As we develop our studio ideas I’ve been following this thread of tree-consciousness. Are trees conscious? In considering what other terms might be appropriate alternatives to consciousness such as thinking and sensing, I am drawn to awareness. Are trees aware of us? And if they are, how do they respond to our activities, our movements, and even just our presence? Trees, as the oldest living beings on the planet exist and operate in a different time. Tree-time. They are slow, silent, and stationary. We, on the other hand, are relatively fast, noisy, and moving. Perhaps in order to understand how a tree responds to our presence we have to slow down to tree-time. We don’t sense a tree’s response to our presence because we aren’t tuned to it. Likewise it’s probable that we are blurred shadows in the tree’s “speed of perception.” In the same way that we as humans can’t discern the nuanced melodies of various birds since they operate in a faster time than us, we operate in a faster time than trees . So how do we reconcile tree-time and human-time in order to understand one another better? This is the question that drives my thinking for now…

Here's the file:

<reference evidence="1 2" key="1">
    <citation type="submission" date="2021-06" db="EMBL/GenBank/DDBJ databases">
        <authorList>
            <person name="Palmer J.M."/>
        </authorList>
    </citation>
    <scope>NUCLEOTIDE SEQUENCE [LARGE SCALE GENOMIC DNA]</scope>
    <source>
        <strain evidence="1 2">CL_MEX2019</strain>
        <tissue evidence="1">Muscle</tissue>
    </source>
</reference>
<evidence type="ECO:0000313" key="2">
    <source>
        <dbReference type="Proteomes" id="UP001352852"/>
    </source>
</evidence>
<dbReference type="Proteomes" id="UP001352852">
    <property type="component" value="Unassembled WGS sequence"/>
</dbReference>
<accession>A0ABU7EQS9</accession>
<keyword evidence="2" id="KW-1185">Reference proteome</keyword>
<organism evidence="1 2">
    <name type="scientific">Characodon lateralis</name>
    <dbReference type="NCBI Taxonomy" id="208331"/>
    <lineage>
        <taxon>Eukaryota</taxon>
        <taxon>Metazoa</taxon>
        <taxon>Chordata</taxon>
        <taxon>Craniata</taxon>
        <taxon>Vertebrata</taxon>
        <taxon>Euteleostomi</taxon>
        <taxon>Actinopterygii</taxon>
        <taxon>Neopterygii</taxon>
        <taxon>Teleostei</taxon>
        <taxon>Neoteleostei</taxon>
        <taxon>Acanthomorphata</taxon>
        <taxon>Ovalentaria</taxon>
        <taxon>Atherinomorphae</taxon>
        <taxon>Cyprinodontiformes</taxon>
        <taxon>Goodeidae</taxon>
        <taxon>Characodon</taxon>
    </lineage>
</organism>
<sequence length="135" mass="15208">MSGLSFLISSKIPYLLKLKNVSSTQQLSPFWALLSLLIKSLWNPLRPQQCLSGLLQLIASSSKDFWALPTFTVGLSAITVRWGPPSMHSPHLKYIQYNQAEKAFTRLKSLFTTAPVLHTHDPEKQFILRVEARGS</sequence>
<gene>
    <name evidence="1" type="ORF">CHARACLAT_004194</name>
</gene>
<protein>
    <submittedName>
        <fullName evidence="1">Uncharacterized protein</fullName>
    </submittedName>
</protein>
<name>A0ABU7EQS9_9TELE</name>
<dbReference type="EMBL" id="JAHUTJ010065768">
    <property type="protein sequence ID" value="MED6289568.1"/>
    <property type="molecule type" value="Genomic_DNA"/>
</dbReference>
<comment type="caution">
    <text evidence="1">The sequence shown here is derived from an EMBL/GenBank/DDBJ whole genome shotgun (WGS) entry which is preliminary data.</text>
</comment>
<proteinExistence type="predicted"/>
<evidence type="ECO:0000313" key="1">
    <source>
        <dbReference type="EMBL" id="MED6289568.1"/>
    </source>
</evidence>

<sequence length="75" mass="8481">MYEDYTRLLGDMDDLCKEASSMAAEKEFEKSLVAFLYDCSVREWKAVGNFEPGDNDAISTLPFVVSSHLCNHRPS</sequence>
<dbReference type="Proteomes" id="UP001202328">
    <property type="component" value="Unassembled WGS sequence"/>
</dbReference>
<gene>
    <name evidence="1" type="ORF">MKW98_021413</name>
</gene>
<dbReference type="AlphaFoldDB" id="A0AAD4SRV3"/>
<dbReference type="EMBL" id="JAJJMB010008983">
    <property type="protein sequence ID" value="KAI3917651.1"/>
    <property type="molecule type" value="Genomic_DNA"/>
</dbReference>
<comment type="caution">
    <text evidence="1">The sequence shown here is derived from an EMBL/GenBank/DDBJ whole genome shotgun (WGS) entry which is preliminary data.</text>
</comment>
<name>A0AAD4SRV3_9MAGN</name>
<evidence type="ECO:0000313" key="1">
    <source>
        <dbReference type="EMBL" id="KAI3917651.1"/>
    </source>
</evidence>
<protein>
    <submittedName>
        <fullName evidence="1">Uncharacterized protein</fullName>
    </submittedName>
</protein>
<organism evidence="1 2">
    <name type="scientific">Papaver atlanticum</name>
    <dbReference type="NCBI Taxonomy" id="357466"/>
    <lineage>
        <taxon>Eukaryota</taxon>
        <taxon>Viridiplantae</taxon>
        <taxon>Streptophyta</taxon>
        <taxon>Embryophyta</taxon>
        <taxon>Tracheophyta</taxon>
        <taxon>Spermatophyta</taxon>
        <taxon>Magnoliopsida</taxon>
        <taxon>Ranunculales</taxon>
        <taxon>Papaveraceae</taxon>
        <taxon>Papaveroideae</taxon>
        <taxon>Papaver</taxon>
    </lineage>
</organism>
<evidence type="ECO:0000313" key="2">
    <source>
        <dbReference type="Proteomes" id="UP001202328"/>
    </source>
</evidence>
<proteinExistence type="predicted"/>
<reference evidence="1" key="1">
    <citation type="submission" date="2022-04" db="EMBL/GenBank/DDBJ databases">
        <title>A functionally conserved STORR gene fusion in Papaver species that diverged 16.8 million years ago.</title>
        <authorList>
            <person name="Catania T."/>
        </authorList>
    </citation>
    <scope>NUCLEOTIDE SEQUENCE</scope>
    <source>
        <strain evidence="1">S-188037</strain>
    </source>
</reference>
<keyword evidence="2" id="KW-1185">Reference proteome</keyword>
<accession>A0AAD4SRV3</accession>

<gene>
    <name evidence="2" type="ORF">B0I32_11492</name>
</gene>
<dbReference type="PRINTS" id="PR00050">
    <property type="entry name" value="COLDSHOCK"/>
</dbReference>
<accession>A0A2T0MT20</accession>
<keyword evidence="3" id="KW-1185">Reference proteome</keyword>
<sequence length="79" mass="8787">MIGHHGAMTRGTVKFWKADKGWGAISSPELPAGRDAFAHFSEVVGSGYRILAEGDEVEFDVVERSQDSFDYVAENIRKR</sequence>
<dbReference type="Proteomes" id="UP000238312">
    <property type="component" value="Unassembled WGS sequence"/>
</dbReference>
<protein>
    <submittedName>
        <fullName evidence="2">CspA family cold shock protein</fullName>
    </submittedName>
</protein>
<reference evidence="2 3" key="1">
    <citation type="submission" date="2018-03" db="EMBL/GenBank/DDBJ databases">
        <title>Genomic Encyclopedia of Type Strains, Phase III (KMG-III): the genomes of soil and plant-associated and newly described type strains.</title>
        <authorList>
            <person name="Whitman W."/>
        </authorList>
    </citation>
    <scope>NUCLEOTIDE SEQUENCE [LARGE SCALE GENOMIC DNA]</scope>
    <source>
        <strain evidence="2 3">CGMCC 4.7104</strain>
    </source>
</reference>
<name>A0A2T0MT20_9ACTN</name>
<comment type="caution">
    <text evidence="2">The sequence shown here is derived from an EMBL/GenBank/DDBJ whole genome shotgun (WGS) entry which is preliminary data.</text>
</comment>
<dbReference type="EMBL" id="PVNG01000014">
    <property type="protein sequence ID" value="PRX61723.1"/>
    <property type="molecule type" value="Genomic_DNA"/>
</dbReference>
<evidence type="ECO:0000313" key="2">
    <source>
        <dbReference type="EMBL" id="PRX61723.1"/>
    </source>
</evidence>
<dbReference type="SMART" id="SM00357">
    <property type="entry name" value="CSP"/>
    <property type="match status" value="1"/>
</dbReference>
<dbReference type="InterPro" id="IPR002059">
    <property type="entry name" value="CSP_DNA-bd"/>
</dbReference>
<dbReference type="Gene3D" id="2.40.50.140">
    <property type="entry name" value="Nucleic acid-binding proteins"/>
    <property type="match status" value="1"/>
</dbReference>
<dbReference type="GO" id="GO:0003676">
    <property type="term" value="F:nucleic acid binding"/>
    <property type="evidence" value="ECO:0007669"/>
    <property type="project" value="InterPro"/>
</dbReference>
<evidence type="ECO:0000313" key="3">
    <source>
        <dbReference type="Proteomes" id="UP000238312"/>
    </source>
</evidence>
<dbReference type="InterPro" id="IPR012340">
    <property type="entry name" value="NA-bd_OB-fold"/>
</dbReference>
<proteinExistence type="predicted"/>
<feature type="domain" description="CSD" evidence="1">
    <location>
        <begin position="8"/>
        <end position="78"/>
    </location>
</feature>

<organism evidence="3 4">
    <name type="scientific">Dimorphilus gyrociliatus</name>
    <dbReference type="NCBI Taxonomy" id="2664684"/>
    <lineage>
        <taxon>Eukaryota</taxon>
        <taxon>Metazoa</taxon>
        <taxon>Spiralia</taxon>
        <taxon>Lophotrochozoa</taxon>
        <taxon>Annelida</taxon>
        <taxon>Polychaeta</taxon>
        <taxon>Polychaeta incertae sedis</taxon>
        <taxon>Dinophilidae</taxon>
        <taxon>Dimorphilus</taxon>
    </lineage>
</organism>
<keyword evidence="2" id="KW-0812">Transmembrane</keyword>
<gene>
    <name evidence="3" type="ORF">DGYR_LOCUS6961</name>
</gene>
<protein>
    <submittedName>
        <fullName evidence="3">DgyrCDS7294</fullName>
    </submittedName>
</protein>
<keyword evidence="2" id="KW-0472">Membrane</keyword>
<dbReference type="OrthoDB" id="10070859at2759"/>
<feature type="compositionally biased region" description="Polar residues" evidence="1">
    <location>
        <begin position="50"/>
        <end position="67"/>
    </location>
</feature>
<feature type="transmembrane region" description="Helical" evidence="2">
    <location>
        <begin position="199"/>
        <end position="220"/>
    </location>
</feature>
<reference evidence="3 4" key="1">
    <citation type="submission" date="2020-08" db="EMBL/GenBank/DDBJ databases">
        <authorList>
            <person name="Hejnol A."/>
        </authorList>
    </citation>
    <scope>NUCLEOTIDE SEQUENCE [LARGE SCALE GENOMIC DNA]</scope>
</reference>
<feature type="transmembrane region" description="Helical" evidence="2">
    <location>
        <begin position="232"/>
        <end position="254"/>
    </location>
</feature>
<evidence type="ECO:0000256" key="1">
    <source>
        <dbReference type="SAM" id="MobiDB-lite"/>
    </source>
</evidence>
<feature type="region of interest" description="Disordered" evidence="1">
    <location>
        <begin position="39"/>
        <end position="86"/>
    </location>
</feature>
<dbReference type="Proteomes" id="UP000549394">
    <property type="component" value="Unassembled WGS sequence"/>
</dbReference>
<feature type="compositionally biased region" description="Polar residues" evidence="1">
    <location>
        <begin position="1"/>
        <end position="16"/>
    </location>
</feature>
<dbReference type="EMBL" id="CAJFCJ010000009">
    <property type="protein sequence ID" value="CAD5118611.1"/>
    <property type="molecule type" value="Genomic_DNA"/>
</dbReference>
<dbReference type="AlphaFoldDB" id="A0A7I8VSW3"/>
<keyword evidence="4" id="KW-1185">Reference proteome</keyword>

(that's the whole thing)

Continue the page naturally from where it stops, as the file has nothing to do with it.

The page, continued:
Primers of Forestry

Here’s a brief article written by a Harvard grad student who won the 2011 Young Curator’s award at the Canadian Centre for Architecture for an exhibition titled “First, The Forests.” The article is fairly straight forward, but I think the way he talks about forests as “lists, charts, factories, systems, models or assets” is interesting, particularly that through a bureaucratic lens and facilitated by certain ways of documenting, forests can be “deconstructed and reconstructed in the form of a list.” There are lots of links in the article which are worth following. (And lots of other great articles on the site if you have time to do some exploring.)

Primers of Forestry – CCA